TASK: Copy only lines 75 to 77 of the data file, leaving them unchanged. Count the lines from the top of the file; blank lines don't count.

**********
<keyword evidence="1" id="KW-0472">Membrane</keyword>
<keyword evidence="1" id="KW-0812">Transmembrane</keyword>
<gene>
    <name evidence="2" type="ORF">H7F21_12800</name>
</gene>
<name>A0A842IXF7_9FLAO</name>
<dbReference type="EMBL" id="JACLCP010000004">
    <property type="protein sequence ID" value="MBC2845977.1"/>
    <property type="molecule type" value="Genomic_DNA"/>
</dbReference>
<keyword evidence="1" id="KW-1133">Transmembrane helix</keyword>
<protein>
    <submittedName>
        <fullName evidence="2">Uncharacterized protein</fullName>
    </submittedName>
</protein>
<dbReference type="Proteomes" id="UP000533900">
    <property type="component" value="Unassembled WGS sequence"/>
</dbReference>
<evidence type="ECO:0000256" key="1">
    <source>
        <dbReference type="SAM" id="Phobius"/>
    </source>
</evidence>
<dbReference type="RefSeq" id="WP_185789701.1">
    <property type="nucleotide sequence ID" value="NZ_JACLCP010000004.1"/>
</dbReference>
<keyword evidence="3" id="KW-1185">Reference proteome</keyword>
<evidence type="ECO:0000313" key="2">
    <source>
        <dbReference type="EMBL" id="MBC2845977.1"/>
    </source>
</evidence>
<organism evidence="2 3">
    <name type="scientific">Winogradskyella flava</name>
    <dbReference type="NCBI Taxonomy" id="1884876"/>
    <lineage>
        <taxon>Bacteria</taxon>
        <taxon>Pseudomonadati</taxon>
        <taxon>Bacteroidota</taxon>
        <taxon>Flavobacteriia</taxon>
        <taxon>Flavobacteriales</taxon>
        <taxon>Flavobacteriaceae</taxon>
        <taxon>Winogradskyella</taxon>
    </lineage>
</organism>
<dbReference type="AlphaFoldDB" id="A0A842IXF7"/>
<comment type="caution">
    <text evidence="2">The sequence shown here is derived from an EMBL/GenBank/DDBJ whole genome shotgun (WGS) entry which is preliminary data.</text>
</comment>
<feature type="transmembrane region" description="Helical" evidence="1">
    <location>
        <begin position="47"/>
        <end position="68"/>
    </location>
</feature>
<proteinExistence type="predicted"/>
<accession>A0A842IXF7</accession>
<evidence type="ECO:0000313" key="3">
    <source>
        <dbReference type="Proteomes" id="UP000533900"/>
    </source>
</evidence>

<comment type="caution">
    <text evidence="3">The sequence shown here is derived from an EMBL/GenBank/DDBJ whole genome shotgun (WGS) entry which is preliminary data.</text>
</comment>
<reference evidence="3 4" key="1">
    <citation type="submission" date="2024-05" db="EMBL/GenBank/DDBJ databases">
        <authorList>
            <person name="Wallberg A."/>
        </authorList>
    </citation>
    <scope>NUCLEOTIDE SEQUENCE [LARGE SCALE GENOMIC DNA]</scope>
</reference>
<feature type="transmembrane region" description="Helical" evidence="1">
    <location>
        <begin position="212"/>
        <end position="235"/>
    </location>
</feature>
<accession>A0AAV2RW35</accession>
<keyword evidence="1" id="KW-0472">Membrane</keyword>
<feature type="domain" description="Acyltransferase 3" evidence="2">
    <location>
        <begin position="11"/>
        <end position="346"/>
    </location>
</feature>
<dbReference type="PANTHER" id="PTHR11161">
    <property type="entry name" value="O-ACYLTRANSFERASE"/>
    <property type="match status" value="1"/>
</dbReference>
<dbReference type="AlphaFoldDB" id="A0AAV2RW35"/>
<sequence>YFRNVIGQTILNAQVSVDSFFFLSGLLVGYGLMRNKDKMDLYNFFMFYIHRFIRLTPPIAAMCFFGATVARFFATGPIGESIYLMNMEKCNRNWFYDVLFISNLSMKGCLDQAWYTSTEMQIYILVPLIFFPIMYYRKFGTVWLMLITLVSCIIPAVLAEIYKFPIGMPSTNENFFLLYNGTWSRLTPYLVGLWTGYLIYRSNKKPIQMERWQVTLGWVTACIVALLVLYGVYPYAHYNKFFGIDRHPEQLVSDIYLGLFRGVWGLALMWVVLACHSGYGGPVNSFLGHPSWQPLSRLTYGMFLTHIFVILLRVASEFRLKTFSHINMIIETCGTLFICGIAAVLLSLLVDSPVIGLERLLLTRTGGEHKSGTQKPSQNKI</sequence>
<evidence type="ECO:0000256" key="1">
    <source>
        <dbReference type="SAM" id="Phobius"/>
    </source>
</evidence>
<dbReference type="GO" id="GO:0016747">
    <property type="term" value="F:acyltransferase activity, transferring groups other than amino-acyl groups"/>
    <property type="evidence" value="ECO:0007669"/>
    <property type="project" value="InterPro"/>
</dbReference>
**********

<feature type="transmembrane region" description="Helical" evidence="1">
    <location>
        <begin position="212"/>